Staten Island Elder Law
Elder law focuses on traditional estate planning such as creating wills, trusts, and powers of attorney, as well as planning for incapacity and long time term care. In other words, elder care focuses on planning for the very real possibility of needing long-term care and planning for a catastrophic illness. Illnesses such as Alzheimer’s and strokes are not uncommon for the elderly. However, serious illnesses such as Parkinson’s as well as catastrophic injuries suffered in accidents can happen to much younger individuals. The result often means long-term care. Thus the concerns addressed by “elder law” can impact individuals of any age. If you have questions related to ensuring that an elderly or disabled person is properly cared for or that your estate plan addresses planning for future serious illnesses, contact an experienced Staten Island elder law attorney at the Law Offices of Stephen Bilkis & Associates.Importance of a will
Arguable, a will is one of the most important document in your estate plan. The primary purpose of a will is to indicate who is to get your property after you pass away. You can choose to leave your property to your family, or you can choose to leave it to nonrelatives such good friends. You can also leave it organizations such as charities that are important to you. While there are other ways to transfer your wealth such as a trust and products that have beneficiary designations, there things that a will can do that other documents cannot.
- Avoid intestacy. Having a will is the only way to ensure that all property that is in your probate estate goes to people or organizations of your choosing and that it does not fall intestacy. If you do not have a will, your property will go to your heirs based on the rules of intestate succession.
- Disinherit relatives. In the absence of a will, the law requires that any property left in your probate estate such as personal property, real estate, and bank accounts, will go to your next of kin as defined by the New York Estates, Powers, and Trusts Law. As a Staten Island elder law attorney will explain, the only way to prevent a relative who may be entitled to inherit from inheriting is to write a will that does so,
- Appoint executor. When you pass away, someone must settle your estate. This occurs during probate and involves gathering and securing your property, paying your bills, settling claims, and ultimately distributing your assets to your beneficiaries. With a will you can name a trusted relative or friend to do these activities instead of having the court determine who has this responsibility.
Having a financial power of attorney is an important strategy for ensuring that in the event that you become incapacitated due to an accident or illness, someone has the legal authority to ensure that your finances are cared for. With a power of attorney you can appoint someone who can do your banking, pay your business, manage your real estate, and take care of other activities for you. The person you appoint is called your agent. In order for your agent to have the authority to act for you after you become incapacitated, the power of attorney must be durable. Traditional powers of attorney end when the principal becomes incapacitated.Advance healthcare directive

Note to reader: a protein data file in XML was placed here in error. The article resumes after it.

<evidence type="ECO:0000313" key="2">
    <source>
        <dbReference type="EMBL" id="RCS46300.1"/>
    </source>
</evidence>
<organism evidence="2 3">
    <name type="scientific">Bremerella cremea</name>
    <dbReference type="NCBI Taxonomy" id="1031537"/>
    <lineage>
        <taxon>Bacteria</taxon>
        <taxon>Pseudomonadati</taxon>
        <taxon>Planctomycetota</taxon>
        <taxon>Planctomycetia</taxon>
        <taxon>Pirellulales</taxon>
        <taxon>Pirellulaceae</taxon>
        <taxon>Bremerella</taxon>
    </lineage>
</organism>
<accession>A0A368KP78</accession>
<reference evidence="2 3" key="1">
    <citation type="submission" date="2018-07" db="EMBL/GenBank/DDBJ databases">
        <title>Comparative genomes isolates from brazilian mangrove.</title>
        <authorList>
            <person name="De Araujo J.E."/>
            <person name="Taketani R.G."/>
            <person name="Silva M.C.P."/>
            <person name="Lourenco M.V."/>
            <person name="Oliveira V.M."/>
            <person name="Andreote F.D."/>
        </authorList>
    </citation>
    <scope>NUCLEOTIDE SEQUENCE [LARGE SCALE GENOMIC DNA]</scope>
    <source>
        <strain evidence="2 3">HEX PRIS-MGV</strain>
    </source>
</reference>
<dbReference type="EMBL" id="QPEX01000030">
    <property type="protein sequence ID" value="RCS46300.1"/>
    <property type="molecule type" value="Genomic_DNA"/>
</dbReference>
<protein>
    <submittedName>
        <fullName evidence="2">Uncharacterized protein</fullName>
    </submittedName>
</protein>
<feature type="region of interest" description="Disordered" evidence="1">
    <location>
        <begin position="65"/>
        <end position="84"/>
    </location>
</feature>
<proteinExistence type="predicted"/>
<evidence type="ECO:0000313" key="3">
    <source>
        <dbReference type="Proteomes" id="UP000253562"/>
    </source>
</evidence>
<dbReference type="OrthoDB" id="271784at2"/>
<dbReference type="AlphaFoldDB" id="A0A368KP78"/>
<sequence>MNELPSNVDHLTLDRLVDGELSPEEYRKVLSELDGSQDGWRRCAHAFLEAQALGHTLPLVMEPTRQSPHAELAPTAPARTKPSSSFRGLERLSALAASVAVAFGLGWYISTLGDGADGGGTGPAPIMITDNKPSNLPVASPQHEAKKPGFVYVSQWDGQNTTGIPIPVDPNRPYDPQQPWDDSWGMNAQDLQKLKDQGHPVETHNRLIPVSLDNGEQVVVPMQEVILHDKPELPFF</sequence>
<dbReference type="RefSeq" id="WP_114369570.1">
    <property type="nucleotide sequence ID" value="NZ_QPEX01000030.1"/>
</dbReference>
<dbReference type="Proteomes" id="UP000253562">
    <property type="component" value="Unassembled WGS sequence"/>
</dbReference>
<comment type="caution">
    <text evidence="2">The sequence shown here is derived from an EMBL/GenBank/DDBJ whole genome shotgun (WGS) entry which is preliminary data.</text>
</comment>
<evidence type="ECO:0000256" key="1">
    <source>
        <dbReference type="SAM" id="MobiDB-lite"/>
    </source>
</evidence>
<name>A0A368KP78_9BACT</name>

An advance healthcare directive is a set of documents that leave instructions related to your medical care should you become critically ill and are unable to make decisions for yourself. An advance healthcare directive typically includes a living will and a healthcare proxy. A living will allows you to give instructions as to the types of life-sustaining treatments you want to receive should become so critically ill that you are not likely to recover. An elder law attorney in Staten Island will be able to explain the types of medical treatments about which you can leave instructions in your living will.
A healthcare proxy is essentially a durable power of attorney for healthcare. It allows your to give someone else, known as your healthcare agent, the authority to make decisions related to your medical care should you become incapacitated and are unable to speak for yourself.Contact the Law Offices of Stephen Bilkis & Associates
In addition to a will, durable power of attorney for finances, and advance healthcare directives, there may be other important documents that you need as part of your estate plan to ensure that your goals are achieved such as a trust to protect your assets from the Medicare spend down. The experienced elder law attorneys serving Staten Island at the Law Offices of Stephen Bilkis & Associates have years of experience representing clients in matters related to planning for incapacity, asset protection, trust creation, and will drafting. Contact us at 1-800-NY-NY-LAW (1-800-696-9529) to schedule a free, no obligation consultation regarding your case. We represent clients in the following locations: Staten Island, Queens, Bronx, Brooklyn, Long Island, Manhattan, Nassau County, Suffolk County, and Westchester County.